The first metal money dates back to 1000 B.C. China. These coins were made from stamped pieces of valuable metal, such as bronze and copper. Coins were a huge milestone in the history of money because they were one of the first currencies that allowed people to pay by count (number of coins) rather than by weight. The concept spread because it was so efficient. A bag of silver coins was a lot easier to transport than a herd of goats. In about 500 B.C., the first round of coins were created and stamped with gods and emperors for authenticity. In 800 AD, Charlemagne issued the silver penny, which was the standard coin in Western Europe from 794 to 1200 A.D.
The first country to use paper money was China, but it was only used until about 1455. Paper money’s lighter weight allowed for international trade, which created problems like distrust and currency wars but also opportunities like the ability to trade in new places for new goods. Paper is worthless but what it represents separates the rich from the poor and can mean the difference between life and death.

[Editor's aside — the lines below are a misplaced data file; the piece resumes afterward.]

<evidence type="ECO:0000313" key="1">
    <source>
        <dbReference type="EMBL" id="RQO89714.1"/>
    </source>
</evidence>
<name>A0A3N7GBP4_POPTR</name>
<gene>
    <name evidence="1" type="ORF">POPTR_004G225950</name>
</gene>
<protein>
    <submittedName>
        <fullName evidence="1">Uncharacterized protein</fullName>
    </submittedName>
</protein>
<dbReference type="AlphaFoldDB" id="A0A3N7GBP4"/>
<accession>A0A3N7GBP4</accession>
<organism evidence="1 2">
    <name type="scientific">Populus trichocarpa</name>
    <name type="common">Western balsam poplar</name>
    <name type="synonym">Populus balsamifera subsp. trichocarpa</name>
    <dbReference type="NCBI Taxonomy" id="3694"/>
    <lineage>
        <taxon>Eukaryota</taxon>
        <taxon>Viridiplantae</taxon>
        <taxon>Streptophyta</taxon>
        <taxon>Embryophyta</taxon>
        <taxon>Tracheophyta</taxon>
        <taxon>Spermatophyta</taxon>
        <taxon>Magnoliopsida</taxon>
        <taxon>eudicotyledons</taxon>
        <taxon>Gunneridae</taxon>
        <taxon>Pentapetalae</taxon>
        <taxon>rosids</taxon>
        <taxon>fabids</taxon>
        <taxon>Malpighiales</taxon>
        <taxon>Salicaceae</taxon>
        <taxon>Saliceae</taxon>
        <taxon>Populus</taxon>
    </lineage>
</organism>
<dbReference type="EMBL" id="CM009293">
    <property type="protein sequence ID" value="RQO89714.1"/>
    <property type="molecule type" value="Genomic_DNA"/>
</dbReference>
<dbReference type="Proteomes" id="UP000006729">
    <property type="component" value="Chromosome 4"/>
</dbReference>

The first banks were started by the Roman Empire around 1800 B.C. These banks offered loans and accepted deposits from individuals, but would later disappear with the collapse of the empire. The first bank in the U.S., the Bank of the United States, was established in 1791.
Our Labor Built That Wealth
Now, let’s get something clear: Black people are responsible for the wealth of the entirety of the western world. There is no Bank of the United States without us.
Over the period of the Atlantic Slave Trade, from approximately 1526 to 1867, some 12.5 million slaves were shipped from Africa, and 10.7 million arrived in the Americas. The Middle Passage was dangerous and horrific for enslaved Africans. The sexes were separated. Men, women, and children were kept naked, packed close together; and the men were chained for long periods. About 12 percent of those who embarked did not survive the voyage.